-Scott

It’s going to be a relatively cool year, in the northern hemi-schphere (in my mad, clownish inability to prognosticate) , so my actual SWAG is 5.8×10^6 km^2 (±0, you gutless pansies).

Jack Savage

Anything that does not include ice volume as well as extent is……..well…..pointless.
Let us face it……it is all guesswork really. Always has been…probably always will be.

Anything is possible

5m square kilometres – give or take 10%, depending on the weather.
Anything over that, the NSIDC will attribute to “freak weather conditions”. Anything under will be spun as a continuation of Mark Serreze’s death spiral. Yawn.

Marine_Shale

I am going for greater than 6 million (6.3). The weather patterns, both globally and in Australia (Cairns), are very reminiscent of the mid 1970’s.
For example, global flood, cyclone and tornado activity is very similar to 1974.
In 1974 there was a very positive sea ice anomaly in the Arctic region, facilitated in part by a north westerly wind pattern. I can see this happening again given the current atmosperic circulation conditions.
Marine_Shale

R. Gates

Currently looking like 4.4 million sq. km. + or – 200K sq. km.

jack morrow

I’ve wondered what effect the icebreakers have ferrying all these “teams” to look for the “rotten ice.”

Joe Haberman

I guess 5.1 to 5.2. based on the fact that I have $5.12 in my pocket.

u.k.(us)

After careful consideration of the effects that wind, currents, temperatures, icebreakers, tourists, soot?, sunshine, clouds, rambunctious polar bears, fleeing seals, might have on said extent.
I will await the results with great anticipation, expecting the extent to be larger than last year.

I went for 5.3 – 5.4. With all the cold that’s been experienced where people actually live, I don’t think there’ll be enough to make it a barnstorming year this year.

James of the West aka The International Fool

In the spirit of Mann I am forcasting +/- 20%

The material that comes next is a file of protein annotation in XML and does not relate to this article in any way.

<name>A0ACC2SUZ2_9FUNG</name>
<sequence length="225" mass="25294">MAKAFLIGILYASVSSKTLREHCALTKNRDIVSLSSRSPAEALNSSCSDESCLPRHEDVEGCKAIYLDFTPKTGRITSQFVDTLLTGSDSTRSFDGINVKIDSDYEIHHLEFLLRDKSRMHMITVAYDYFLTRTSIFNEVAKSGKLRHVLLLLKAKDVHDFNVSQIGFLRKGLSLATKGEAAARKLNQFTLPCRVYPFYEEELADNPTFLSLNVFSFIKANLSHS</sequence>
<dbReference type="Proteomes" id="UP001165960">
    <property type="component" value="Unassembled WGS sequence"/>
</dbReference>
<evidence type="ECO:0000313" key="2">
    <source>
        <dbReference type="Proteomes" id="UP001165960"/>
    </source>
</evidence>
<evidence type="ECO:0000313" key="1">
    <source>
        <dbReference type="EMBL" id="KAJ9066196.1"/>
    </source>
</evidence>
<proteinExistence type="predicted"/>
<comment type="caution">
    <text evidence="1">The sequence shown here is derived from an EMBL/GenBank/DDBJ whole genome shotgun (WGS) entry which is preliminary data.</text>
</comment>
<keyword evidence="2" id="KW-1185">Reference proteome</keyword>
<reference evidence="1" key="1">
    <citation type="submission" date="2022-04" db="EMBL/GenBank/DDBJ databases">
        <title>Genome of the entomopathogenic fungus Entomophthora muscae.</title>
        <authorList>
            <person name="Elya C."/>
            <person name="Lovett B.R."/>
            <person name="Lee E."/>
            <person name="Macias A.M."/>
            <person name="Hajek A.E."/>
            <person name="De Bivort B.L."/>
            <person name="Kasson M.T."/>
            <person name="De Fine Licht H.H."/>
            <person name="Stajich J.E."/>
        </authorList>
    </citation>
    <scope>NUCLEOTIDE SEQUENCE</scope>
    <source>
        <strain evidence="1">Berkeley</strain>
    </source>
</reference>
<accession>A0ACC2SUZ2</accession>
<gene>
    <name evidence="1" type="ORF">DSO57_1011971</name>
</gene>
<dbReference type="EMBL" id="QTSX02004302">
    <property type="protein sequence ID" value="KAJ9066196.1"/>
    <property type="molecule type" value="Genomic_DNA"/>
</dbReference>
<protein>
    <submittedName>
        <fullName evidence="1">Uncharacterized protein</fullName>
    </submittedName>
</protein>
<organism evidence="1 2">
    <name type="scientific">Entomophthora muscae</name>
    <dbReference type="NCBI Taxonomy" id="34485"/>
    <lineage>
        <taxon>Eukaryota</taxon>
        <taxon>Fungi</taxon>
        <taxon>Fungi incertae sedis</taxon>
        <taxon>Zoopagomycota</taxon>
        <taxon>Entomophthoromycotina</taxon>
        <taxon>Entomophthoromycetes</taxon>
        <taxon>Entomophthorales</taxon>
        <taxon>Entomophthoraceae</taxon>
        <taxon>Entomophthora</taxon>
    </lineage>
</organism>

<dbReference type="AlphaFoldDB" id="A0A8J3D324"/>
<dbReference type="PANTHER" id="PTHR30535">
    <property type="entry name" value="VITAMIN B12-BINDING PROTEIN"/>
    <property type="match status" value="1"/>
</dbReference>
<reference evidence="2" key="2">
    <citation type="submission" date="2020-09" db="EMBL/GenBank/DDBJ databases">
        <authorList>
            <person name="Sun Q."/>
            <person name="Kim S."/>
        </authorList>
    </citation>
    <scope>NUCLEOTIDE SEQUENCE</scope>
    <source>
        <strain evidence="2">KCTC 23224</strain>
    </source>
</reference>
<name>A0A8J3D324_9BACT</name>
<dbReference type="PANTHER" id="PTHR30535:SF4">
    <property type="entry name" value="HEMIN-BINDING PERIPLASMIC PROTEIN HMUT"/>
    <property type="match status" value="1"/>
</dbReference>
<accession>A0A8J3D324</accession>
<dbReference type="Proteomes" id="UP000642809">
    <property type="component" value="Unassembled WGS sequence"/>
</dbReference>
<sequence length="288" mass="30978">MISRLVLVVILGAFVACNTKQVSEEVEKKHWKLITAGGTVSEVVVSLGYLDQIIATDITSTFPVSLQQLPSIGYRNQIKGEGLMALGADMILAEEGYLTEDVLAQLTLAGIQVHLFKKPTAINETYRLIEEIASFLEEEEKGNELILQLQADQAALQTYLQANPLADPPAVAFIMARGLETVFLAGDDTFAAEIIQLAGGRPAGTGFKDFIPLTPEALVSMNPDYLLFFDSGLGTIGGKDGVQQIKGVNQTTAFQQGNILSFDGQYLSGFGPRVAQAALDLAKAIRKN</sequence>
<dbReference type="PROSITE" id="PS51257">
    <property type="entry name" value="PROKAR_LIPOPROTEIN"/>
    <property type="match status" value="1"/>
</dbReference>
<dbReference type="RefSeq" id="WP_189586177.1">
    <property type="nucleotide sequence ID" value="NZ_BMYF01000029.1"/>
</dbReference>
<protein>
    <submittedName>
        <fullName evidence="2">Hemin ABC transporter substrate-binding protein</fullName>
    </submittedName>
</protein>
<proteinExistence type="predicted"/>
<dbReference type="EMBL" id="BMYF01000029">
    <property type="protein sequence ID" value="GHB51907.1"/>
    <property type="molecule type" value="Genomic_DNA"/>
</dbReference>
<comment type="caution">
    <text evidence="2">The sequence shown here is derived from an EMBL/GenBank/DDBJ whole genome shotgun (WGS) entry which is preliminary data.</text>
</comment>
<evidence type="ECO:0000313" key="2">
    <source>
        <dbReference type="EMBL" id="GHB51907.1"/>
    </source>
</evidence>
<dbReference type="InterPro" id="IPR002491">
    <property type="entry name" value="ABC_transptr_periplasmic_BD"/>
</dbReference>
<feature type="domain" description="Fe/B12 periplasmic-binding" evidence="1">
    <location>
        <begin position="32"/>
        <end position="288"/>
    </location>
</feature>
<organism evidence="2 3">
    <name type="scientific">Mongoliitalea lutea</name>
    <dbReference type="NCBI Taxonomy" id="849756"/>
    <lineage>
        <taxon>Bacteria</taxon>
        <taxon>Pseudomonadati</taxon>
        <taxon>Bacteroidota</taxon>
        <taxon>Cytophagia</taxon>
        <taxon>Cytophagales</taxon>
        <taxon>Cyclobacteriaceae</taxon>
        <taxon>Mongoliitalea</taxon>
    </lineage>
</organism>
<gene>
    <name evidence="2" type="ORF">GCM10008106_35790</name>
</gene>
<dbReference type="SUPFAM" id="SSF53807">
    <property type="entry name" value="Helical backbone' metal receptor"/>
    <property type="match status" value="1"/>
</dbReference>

5 million sq km +/- 1 million km 🙂 You need a PhD to be this successful with forcasting!

phlogiston

I would guess a modest bounce back to the 2009 level, i.e. 5.2-5.3 M (that’s what I voted).

jorgekafkazar

I voted for 4.9 to 5.0, a P.O.O.M.A.* number.
* POOMA stands for “preliminary order of magnitude approximation.” Really.

Lance

I thought the ice was gone already. I mean wasn’t Hillary just up there to save the ice?/sarc off

RoHa

There will be no ice at all.
The Arctic Ocean will be full of tropical coral atolls.
We’re all doomed.

Eric Anderson

Who is this genius Wilson, who wasn’t even in the ballpark for 2010?

Anyone know when we might get Cryosat2 data?

The 2011 jaxa line through march and April looked eerily similar to the 2010 line.. just a lot lower. 2011 hasn’t had the huge melt that 2010 did but it’s still dropped a lot and hasn’t caught last year yet. I’ll be nervous until it does; thankfully there is little correlation between spring data and the September minimum. I’m not smart enough to guess anything though.

John Silver

5.4

Terra Incognita

[snip]

Andrew30

Here is my forecast
2011 Minimum Extent:
September 22nd 2011.
6.03 M sq km
Trending up from 2007

BA

Seems like everyone here is choosing low numbers, below average levels of even one decade ago. Last year on this blog there was much talk about recovery, but I do not see it now. Were the scientists were right after all? That arctic ice is going down, it is just a question of how fast?
For myself, I would bet with Tamino, 4.63 +/- 0.9. His model looks simple and clear. It worked very well last year, we will see if it works again.

tom in indy

Hey fools, the world is ending on Saturday the 21st day of May in the year 2011. Ya might want to stick that bit o data in your super computers. : ))
http://abcnews.go.com/US/21-2011-judgment-day-inspired-end/story?id=13637791

jack morrow says: May 19, 2011 at 4:18 pm
I’ve wondered what effect the icebreakers have ferrying all these “teams” to look for the “rotten ice.”
It’s hard to tell this year, because for some reason the US Coast Guard Icebreaker Science Operation site has added a login to their Realtime Tracking Map:
http://www.icefloe.net/healy-realtime-track-map
However, if you look back Healys Cruisetracks for 2006;
http://www.icefloe.net/images/HLY-06annot.pdf
2007;
http://www.icefloe.net/docs/HLY-07track.pdf
and 2008;
http://www.icefloe.net/docs/healy2008.pdf
it seems intuitive that having dozens of icebreakers breaking up the ice might have a measurable impact sea ice area and extent, especially when the ice spreads and when it blows into warmer waters…

Another excellent post.

Snowlover123

I’m thinking an extent around 2005’s extent. Recovery should continue since it is the negative phase of ENSO, and continue the recovery since the flip of the PDO in 2007.